Being Straight

It’s the ultimate aim of all of us; to have a straight, symmetrical horse so that we can ace those centre lines, and not have a weaker rein to throw away marks.

Which means that we spend heaps of time and money into physios, chiropractors, osteopaths and the like. Treating our horses, that is.

But how many of you get yourself treated at the same time your horse is treated? It’s logical really; that if your horse is crooked they will send you out of alignment, and if you’re crooked you will misalign your horse. Like a vicious cycle, it needs breaking.

Frequent checks to monitor both of your crookedness, or straightness, will enable you to treat one or both of you as soon as an issue appears, and before a problem occurs. I always think that riders should consider their own bodies when treating their horse, even if it’s just a sports massage to release the tension carried in the shoulders.

There are other ways to monitor your straightness, as well as your horse’s so you can notice immediately if there’s a change. Firstly, you can use arena mirrors whilst riding to check you are both level and straight. Or a person in the arena, instructor or otherwise, to assess levelness. Then you can check your stirrup length regularly – don’t just assume that because both stirrups are on hole number eight that they are level. Stirrup leathers stretch! It may be that you need to swap your leathers over on the saddle. I know a lot of people mount from a mounting block so don’t think they put as much pressure on the left stirrup leather, so won’t stretch it. However, if you carry more weight in your right leg, or sit to the right, you put more pressure on that stirrup leather so will stretch it regardless of how you mounted.

Working evenly on both reins will help prevent either of you becoming one-sided, after all everybody favours one side of their body, and only by trying to be ambidextrous can you prevent the muscles on your dominant side becoming too strong. I personally have found Pilates really helpful for teaching me proprioception. That is, the awareness of where each part of my body is and the amount of work it is doing, or not doing as the case may be!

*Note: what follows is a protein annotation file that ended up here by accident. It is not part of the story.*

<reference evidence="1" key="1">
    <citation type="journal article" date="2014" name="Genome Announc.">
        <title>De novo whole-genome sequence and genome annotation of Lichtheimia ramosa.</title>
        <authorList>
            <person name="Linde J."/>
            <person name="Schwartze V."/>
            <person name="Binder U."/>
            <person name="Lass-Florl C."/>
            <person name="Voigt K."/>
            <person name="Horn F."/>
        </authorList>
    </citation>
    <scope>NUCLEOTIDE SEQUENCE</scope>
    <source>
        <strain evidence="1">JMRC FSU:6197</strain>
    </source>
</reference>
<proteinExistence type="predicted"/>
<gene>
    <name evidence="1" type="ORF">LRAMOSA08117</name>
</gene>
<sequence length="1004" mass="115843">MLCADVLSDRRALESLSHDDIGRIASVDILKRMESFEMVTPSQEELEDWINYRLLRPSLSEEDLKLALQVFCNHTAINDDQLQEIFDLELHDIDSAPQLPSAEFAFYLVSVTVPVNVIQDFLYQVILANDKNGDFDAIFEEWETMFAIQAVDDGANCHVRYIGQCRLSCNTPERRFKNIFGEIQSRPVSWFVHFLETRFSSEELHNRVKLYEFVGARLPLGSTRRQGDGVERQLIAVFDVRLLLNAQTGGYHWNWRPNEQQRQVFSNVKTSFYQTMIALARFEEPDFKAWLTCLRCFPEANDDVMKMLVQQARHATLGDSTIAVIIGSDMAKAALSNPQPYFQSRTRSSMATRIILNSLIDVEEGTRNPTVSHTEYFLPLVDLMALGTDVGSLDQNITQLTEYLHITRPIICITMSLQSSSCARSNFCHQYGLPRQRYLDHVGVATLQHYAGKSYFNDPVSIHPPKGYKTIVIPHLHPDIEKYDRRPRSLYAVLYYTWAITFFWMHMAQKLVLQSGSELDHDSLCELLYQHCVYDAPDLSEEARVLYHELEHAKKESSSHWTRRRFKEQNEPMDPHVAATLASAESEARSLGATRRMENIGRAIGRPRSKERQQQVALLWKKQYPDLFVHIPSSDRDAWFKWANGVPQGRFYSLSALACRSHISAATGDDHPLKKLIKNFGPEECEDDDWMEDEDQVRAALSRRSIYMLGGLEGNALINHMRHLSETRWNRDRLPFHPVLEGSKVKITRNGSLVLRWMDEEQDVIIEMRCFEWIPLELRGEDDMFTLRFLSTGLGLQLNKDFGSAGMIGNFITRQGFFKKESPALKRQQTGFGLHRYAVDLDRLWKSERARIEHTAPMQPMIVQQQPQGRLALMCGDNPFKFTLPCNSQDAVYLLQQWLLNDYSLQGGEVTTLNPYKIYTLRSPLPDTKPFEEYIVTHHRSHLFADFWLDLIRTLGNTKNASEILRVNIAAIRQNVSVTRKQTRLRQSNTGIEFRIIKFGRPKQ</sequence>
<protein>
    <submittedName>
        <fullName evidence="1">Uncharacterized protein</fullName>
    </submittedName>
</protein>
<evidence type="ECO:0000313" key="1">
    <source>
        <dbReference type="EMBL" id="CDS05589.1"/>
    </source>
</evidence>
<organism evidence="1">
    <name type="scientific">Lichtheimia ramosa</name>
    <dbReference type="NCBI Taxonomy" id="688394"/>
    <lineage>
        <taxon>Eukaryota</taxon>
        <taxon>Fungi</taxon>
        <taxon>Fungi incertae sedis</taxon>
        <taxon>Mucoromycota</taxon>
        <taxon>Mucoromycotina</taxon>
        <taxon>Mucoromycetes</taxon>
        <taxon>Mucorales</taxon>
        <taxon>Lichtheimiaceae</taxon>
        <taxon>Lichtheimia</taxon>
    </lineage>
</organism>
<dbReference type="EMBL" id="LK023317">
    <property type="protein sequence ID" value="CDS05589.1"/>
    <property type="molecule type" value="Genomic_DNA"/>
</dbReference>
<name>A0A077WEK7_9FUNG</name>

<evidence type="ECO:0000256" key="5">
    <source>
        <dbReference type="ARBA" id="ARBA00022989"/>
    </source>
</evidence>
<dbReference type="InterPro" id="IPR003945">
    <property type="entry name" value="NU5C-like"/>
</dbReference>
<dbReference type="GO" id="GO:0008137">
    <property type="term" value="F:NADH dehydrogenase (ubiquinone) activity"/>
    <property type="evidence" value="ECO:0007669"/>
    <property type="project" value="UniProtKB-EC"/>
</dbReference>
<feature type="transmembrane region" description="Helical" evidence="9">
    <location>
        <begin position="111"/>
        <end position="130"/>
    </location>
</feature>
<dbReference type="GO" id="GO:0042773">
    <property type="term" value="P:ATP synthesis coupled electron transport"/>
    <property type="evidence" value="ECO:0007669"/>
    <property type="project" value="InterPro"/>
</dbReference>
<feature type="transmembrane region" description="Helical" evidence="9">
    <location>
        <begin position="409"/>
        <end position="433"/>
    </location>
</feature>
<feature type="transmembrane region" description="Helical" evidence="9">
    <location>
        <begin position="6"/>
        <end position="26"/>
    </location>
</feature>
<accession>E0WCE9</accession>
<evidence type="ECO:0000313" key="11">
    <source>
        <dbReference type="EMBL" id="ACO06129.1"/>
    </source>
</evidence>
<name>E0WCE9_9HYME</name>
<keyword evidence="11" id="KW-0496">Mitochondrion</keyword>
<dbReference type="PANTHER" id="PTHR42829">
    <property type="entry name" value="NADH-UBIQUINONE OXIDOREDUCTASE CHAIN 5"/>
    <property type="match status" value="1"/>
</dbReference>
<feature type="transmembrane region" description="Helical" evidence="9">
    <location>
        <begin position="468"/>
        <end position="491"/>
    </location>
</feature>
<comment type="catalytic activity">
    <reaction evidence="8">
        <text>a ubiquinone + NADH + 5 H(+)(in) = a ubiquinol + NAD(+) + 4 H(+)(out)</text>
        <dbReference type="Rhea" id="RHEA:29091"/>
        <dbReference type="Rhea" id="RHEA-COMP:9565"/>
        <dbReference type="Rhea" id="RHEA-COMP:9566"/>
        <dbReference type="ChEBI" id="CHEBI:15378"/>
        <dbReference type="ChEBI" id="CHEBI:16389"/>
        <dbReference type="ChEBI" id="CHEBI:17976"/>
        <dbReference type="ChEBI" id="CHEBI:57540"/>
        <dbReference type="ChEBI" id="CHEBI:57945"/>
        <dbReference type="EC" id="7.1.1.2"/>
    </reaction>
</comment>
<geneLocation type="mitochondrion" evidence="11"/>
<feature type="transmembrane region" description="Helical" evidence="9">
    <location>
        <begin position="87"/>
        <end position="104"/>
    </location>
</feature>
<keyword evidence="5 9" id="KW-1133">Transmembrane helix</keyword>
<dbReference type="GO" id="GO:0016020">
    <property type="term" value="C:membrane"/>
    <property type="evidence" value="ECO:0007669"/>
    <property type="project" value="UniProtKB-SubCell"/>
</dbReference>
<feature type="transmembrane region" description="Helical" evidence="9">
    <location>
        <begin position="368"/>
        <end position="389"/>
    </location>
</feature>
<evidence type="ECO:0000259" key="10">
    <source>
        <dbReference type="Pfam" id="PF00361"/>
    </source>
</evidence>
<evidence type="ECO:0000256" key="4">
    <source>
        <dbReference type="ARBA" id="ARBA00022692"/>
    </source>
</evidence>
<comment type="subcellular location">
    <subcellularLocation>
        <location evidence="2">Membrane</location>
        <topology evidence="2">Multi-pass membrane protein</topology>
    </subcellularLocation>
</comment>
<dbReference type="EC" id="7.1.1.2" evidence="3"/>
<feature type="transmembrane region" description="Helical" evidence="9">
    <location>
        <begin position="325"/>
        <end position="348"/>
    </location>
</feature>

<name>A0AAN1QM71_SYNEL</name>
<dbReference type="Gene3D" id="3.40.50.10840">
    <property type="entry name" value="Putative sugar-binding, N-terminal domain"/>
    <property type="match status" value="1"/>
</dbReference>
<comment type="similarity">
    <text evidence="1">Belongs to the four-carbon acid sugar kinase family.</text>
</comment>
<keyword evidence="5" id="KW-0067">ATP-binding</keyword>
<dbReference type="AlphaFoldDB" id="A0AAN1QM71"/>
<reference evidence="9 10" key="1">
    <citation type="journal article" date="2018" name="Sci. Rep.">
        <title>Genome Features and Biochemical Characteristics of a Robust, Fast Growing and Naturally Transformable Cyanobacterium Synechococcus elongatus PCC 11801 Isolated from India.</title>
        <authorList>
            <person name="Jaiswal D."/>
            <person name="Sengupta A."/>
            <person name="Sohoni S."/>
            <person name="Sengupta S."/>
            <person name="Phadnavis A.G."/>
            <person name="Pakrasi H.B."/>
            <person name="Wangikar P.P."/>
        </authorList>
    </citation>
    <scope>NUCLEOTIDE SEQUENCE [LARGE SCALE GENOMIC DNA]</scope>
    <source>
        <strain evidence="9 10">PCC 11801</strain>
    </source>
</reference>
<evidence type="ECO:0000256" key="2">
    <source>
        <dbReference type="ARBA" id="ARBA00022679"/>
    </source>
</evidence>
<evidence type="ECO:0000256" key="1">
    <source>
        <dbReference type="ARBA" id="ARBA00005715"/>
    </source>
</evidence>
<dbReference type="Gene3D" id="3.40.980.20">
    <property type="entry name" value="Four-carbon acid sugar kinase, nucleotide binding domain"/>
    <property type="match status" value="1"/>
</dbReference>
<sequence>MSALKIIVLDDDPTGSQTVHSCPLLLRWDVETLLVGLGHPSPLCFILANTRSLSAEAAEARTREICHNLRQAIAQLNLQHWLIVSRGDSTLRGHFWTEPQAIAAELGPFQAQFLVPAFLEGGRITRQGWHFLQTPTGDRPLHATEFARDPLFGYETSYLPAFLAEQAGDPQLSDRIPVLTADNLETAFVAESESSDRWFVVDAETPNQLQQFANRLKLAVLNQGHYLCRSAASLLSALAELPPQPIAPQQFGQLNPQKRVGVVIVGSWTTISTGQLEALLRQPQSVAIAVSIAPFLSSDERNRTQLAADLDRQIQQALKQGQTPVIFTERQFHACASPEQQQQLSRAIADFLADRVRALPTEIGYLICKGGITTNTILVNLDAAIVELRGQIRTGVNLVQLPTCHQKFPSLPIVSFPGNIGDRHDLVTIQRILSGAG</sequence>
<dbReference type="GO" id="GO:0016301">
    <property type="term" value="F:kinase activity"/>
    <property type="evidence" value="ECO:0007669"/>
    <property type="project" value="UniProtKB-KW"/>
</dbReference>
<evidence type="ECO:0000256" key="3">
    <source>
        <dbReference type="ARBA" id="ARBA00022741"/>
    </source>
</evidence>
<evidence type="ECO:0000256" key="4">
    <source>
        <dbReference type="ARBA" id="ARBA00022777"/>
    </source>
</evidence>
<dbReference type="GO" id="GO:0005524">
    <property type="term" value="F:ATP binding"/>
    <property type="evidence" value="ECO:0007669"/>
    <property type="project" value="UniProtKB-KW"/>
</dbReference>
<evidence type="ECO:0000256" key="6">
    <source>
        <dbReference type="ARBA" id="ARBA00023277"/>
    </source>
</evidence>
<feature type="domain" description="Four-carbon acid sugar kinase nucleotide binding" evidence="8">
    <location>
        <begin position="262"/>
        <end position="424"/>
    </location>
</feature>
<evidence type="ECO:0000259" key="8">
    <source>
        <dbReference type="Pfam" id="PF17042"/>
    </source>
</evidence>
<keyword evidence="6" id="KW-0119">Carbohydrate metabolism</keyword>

Has anyone seen those jackets with lots of horizontal and vertical lines on? They aren’t for fashion, but are a really good tool for identifying collapsed hips, dropped shoulders, and many other asymmetries. I always like teaching riders who wear stripey tops because it helps me identify their weak areas. Also, if they see a photo or video they will better understand your corrections.


You can study your horse to see if they are tending to put more pressure on one side of their body than the other. Do they rest one leg, dropping that hip, more than the other? Does the saddle sit square on their back or is it twisted? Does it shift as you’re riding? Does one side of the saddle panels seem flatter, or squashed, than the other? Does your horse have more sweat on one side of his barrel than the other, does it indicate there may be a pressure point from the saddle? Does he find carrot stretches on one side easier than the other?

A lot of physios will ask when the saddle was last checked, or recommend it is rechecked if the horse is significantly misaligned or has uneven muscle to try to prevent them losing this new straightness and to help them balance out the muscle.

So next time you think, or moan, about your horse being crooked, have a think about yourself to make sure you aren’t causing, or won’t cause, the issue to reoccur after your horse has been treated. After all, a pain-free horse who is straight will work better for you, perform better, and have a lower risk of injury.

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